Any delay between the end of a speech and the audience’s applause can send strong negative signals to those watching and listening. In order to prevent this awkwardness, there are rhetorical tricks we can implement that trigger applause or laughter at appropriate moments.
Speechwriter and political speech advisor Max Atkinson, inÂ a critique of UK Deputy Prime Minister Nick Clegg’s speaking style, offers some rhetorical devices for preventing delayed applause.
The point about delayed applause is that, when the script and delivery are working well together, it should happen within a split second of the speaker finishing a sentence.
That’s why contrasts and three-part lists are so effective, because they project a clear completion point where everyone knows in advance where the finish line is and that it’s now their turn to respond […]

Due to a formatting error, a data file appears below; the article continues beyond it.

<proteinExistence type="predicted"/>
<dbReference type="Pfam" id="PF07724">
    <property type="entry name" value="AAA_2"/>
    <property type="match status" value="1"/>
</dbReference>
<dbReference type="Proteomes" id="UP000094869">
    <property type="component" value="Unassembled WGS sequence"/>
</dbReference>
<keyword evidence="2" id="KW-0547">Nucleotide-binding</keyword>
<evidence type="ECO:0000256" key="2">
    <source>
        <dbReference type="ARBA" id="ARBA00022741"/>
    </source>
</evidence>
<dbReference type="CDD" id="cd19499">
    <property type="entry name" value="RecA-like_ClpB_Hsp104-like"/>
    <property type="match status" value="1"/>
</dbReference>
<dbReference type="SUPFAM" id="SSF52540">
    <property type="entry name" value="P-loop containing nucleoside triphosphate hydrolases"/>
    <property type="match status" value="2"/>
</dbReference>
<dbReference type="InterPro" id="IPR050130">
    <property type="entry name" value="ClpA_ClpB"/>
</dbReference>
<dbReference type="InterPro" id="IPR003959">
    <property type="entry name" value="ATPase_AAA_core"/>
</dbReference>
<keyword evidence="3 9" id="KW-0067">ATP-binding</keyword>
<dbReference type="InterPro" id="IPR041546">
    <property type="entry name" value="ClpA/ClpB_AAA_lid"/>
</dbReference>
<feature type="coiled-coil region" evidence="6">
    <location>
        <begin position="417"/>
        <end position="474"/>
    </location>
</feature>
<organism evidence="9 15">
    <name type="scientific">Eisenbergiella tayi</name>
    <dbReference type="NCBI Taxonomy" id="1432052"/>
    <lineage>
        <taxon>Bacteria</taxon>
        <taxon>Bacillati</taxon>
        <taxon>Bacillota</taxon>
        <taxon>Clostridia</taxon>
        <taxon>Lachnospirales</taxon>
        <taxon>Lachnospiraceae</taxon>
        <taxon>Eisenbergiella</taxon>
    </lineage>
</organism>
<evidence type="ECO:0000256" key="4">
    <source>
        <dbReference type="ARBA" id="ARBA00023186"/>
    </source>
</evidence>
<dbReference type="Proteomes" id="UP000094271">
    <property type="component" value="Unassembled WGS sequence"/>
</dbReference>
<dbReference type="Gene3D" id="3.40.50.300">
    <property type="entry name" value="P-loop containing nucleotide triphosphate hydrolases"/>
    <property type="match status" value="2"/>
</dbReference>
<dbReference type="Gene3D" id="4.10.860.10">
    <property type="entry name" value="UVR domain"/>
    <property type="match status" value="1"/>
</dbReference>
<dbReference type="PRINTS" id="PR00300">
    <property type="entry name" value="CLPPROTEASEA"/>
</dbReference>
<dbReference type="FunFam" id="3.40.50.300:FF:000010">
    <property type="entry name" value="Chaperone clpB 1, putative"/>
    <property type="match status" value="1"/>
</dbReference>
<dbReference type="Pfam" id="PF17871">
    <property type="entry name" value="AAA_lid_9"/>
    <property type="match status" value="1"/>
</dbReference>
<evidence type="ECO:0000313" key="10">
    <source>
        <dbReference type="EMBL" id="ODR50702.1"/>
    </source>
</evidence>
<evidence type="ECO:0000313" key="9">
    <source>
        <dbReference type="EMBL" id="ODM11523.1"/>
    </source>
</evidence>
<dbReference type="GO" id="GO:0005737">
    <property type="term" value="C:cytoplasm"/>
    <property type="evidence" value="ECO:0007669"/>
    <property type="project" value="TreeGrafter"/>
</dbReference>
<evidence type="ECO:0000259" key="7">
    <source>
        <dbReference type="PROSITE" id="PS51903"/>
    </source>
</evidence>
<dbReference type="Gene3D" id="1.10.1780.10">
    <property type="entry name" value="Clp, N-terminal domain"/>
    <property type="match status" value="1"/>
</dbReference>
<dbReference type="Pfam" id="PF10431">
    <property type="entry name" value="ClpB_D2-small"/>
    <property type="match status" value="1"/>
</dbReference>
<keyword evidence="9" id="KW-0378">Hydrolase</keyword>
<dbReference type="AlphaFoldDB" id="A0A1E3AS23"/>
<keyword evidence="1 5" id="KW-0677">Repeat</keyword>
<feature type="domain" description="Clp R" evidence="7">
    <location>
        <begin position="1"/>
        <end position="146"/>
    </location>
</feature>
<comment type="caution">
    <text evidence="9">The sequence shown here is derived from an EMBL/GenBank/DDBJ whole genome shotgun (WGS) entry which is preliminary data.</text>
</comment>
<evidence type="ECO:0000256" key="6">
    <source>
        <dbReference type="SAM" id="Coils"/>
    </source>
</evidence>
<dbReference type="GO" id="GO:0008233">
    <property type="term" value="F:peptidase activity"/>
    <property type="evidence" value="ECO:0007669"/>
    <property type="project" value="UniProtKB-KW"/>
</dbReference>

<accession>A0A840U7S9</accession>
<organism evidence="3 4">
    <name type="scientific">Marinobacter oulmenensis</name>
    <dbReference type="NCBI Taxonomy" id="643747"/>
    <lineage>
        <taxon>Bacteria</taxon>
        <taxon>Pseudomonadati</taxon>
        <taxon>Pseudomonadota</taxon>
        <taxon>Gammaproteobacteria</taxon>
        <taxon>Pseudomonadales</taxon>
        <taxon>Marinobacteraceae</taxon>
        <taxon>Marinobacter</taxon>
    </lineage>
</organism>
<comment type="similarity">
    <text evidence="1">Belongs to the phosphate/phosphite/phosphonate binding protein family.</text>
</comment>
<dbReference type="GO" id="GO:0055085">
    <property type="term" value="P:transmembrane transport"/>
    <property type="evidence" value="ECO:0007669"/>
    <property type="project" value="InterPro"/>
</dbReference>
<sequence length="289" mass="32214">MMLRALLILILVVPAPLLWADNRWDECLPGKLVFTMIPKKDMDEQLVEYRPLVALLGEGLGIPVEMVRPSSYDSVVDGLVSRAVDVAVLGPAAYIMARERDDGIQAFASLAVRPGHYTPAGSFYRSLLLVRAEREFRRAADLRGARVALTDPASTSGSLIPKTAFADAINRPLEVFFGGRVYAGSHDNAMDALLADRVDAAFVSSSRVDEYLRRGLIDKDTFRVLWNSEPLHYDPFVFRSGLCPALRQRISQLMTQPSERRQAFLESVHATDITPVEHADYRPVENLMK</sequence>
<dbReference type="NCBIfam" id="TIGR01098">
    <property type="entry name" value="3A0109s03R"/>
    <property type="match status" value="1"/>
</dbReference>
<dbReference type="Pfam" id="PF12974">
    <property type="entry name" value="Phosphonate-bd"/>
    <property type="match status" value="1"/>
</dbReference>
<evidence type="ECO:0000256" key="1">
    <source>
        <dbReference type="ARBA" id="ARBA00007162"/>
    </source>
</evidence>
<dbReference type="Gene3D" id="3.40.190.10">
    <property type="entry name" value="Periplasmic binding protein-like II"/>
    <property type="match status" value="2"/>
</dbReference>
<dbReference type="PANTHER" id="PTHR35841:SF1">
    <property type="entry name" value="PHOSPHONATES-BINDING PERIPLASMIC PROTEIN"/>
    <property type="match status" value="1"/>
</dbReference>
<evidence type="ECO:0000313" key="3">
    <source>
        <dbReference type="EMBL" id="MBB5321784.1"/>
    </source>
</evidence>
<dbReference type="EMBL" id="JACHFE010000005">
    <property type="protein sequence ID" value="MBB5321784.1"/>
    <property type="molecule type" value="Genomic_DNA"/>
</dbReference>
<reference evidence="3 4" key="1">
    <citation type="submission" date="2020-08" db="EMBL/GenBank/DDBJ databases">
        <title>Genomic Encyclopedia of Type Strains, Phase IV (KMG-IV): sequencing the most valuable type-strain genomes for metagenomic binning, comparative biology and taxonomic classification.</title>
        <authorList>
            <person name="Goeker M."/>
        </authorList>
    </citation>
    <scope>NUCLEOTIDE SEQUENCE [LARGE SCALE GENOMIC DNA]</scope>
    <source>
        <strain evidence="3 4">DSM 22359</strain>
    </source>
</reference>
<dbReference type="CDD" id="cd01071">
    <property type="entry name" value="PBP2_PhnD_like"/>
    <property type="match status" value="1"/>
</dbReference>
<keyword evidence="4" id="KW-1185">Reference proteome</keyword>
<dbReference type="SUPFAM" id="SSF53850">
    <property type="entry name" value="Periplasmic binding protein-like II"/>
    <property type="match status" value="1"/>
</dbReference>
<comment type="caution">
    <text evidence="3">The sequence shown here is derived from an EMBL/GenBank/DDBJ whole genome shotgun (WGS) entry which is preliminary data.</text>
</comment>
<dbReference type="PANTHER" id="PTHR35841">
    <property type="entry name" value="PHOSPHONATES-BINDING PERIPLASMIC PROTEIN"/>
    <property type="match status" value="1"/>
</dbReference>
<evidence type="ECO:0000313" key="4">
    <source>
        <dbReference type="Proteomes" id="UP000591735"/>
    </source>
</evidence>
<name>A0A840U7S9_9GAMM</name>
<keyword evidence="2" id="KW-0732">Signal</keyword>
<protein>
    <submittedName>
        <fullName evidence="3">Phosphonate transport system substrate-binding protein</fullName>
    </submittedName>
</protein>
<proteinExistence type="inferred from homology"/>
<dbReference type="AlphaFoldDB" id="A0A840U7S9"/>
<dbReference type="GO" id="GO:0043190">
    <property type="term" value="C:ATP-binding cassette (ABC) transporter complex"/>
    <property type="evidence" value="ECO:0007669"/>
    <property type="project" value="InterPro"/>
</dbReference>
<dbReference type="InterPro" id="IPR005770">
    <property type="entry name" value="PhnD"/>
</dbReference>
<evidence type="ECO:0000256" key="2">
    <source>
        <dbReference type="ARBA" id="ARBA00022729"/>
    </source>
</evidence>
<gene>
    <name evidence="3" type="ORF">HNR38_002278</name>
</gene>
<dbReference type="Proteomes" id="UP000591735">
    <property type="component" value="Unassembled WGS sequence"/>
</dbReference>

Better still is to get the audience to start applauding early, because it gives the impression that they’re so enthusiastic and eager to show their agreement that they can’t wait – and the speaker ends up having to compete to make himself heard above the rising tide of popular acclaim.
One way to do that is to use a three part list, in which the third item is longer than the first two.
Back in 2004, a Max Atkinson-inspiredÂ BBC article offers some more persuasive devices.